Toyosi Akanji named 2018 Newman Civic Fellow
Toyosi Akanji ’19, a first-generation Nigerian-American student from Cranston, Rhode Island, has been honored as a 2018 Newman Civic Fellow by Campus Compact, the Boston-based nonprofit organization supporting civic engagement on college campuses throughout the country.
As a fellowship recipient, Akanji will participate in a variety of learning and networking opportunities, including attending the national conference of Newman Civic Fellows in partnership with the Edward M. Kennedy Institute for the United States Senate. The fellowship also provides fellows with access to apply for exclusive scholarship and post-graduate opportunities.
A chemistry major at Salve, Akanji is an AIM Scholar and a Nuala Pell Fellow who focuses her service efforts on racial equity, educational access and health equity.
“Toyosi is a motivated and respected campus leader who works with student organizations such as the Multicultural Student Organization, the Black Student Union, and in our Student Government to help advocate for social justice and democratic participation,” said President Jane Gerety, RSM.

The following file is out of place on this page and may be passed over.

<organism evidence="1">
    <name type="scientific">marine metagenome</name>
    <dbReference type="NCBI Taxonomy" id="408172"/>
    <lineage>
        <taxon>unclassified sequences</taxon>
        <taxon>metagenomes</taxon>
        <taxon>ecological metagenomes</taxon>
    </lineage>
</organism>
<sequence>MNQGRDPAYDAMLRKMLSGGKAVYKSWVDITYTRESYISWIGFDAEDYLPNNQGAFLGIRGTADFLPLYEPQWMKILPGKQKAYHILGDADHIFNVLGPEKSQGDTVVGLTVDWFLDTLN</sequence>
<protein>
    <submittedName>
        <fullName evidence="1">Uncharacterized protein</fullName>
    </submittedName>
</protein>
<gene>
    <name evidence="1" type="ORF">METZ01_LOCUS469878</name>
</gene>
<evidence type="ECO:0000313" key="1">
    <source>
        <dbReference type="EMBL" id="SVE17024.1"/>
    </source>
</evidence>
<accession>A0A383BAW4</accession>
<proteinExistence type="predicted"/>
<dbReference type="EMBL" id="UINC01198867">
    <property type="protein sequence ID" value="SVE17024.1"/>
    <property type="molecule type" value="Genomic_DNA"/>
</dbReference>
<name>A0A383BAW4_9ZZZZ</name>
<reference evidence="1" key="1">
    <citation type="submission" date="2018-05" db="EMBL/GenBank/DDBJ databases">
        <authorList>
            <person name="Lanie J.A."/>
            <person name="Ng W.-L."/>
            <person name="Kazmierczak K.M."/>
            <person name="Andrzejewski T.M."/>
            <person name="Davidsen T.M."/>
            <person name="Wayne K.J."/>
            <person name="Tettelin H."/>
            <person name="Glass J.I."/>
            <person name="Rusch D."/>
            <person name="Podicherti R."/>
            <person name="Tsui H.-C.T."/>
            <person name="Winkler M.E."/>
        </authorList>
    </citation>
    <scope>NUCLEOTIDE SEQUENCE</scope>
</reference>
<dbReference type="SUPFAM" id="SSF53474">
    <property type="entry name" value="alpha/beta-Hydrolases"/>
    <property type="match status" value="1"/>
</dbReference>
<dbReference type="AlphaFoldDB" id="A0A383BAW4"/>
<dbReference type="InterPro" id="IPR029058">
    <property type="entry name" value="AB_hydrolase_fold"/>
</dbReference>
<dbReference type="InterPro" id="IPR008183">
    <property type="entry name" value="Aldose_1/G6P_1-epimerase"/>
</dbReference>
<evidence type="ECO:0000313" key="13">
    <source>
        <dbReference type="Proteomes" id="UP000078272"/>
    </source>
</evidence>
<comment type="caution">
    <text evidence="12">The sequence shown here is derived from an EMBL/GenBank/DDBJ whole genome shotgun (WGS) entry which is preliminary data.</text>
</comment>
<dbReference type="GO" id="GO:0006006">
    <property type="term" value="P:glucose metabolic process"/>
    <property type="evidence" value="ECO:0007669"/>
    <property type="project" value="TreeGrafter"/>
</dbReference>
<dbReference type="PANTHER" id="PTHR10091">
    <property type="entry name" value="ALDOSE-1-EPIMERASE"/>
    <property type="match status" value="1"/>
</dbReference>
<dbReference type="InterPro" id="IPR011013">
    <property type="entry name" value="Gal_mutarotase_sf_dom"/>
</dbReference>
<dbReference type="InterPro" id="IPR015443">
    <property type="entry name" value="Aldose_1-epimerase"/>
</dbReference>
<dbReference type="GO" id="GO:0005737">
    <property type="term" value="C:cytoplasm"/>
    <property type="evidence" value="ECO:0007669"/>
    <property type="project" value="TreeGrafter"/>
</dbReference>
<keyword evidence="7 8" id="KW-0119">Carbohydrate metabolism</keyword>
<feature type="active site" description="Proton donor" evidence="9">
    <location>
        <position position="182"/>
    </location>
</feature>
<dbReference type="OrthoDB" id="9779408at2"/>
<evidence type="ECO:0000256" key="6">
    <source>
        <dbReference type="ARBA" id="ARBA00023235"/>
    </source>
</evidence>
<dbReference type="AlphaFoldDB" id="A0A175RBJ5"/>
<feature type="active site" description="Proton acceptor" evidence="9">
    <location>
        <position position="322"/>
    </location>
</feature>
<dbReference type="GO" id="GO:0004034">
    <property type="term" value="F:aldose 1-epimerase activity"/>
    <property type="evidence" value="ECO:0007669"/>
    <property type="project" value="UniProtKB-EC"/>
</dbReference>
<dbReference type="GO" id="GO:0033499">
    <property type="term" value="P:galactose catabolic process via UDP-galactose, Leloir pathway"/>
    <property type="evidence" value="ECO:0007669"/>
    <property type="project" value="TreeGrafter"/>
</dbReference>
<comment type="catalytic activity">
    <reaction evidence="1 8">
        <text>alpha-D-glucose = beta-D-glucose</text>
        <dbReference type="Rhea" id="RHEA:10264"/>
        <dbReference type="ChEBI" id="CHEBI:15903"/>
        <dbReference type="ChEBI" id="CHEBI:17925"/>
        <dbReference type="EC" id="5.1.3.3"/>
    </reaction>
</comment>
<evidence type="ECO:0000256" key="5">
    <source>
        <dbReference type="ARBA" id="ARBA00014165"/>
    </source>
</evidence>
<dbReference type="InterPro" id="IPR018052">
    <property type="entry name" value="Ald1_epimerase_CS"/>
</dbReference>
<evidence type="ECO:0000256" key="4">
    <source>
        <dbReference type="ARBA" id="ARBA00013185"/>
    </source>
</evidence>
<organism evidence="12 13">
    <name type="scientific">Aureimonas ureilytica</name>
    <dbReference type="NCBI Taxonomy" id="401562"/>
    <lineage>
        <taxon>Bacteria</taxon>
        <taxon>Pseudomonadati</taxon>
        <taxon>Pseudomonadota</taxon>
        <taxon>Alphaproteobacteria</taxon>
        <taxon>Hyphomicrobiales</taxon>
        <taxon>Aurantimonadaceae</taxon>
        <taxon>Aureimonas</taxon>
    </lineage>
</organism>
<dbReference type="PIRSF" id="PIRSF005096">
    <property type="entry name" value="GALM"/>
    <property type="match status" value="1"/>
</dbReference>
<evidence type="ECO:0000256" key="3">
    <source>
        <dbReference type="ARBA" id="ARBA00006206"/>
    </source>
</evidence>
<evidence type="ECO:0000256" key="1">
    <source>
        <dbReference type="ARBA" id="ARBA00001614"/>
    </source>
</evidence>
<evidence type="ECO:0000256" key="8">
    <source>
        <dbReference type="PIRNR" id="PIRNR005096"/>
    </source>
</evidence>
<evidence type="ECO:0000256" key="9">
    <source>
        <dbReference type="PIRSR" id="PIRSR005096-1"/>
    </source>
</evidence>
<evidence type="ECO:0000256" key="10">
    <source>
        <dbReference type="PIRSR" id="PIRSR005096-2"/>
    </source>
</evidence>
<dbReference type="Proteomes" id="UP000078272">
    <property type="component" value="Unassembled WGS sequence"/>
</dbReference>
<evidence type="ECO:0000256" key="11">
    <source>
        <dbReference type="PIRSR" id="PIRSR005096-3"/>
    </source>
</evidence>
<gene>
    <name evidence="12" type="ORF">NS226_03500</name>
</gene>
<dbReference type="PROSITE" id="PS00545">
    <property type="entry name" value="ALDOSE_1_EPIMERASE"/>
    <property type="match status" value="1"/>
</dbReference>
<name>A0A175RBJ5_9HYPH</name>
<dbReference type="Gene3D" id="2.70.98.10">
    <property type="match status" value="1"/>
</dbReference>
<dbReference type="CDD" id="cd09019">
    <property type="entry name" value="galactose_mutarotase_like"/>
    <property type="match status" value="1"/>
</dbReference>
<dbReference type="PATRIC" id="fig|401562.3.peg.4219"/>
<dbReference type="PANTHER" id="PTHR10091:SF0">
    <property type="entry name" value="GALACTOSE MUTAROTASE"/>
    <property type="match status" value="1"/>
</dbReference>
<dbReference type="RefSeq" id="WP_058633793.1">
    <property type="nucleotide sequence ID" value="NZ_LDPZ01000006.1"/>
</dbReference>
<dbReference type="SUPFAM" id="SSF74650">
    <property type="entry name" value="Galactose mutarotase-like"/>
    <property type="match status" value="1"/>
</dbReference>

At Salve, Akanji helped spearhead the creation of the Black Student Union and now serves as president of the organization. She works to raise awareness to issues such as poverty on campus, college access and general awareness of the causes and consequences of racial inequities in the local community.
“I care about social justice issues because I care about people, about the world, and make a conscious effort to make a positive impact,” Akanji said. “I realized that I can make an impact in my community by serving it and using my God-given talents to help those in need.”
An advocate for marginalized people, Akanji has focused specifically on impoverished women and children of color through her community service work in low-income housing and through a mission trip to Haiti.
“Those experiences made me realize that I don’t have to be exceptional or really special to make an impact,” she said. “I realized that there was a problem with the distribution of wealth, and how many people are denied basic human rights like quality health care and quality education simply because they cannot afford to break the cycle of poverty in their family. I believe the best strategies for advocating for marginalized groups is to use my privilege to speak up for them and against the problems that plague our communities. I can use my voice to talk to people and inspire them to work for the people rather than themselves.”